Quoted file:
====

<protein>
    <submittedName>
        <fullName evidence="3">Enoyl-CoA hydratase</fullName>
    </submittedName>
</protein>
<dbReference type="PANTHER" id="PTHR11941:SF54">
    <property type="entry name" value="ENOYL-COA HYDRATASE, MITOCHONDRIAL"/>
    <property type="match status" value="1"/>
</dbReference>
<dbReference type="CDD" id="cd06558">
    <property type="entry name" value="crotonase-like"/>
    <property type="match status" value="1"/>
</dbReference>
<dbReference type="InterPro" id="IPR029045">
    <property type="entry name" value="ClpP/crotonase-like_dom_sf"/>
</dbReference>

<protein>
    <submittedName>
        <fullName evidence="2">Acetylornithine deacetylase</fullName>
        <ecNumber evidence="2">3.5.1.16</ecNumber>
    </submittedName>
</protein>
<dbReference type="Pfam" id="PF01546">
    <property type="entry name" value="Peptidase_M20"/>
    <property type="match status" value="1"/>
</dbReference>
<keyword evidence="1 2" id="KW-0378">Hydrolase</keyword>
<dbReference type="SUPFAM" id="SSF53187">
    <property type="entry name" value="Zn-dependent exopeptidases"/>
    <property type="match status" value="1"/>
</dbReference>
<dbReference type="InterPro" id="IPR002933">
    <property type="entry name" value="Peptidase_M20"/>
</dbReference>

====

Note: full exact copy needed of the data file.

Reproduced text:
<protein>
    <submittedName>
        <fullName evidence="3">Enoyl-CoA hydratase</fullName>
    </submittedName>
</protein>
<dbReference type="PANTHER" id="PTHR11941:SF54">
    <property type="entry name" value="ENOYL-COA HYDRATASE, MITOCHONDRIAL"/>
    <property type="match status" value="1"/>
</dbReference>
<dbReference type="CDD" id="cd06558">
    <property type="entry name" value="crotonase-like"/>
    <property type="match status" value="1"/>
</dbReference>
<dbReference type="InterPro" id="IPR029045">
    <property type="entry name" value="ClpP/crotonase-like_dom_sf"/>
</dbReference>

<protein>
    <submittedName>
        <fullName evidence="2">Acetylornithine deacetylase</fullName>
        <ecNumber evidence="2">3.5.1.16</ecNumber>
    </submittedName>
</protein>
<dbReference type="Pfam" id="PF01546">
    <property type="entry name" value="Peptidase_M20"/>
    <property type="match status" value="1"/>
</dbReference>
<keyword evidence="1 2" id="KW-0378">Hydrolase</keyword>
<dbReference type="SUPFAM" id="SSF53187">
    <property type="entry name" value="Zn-dependent exopeptidases"/>
    <property type="match status" value="1"/>
</dbReference>
<dbReference type="InterPro" id="IPR002933">
    <property type="entry name" value="Peptidase_M20"/>
</dbReference>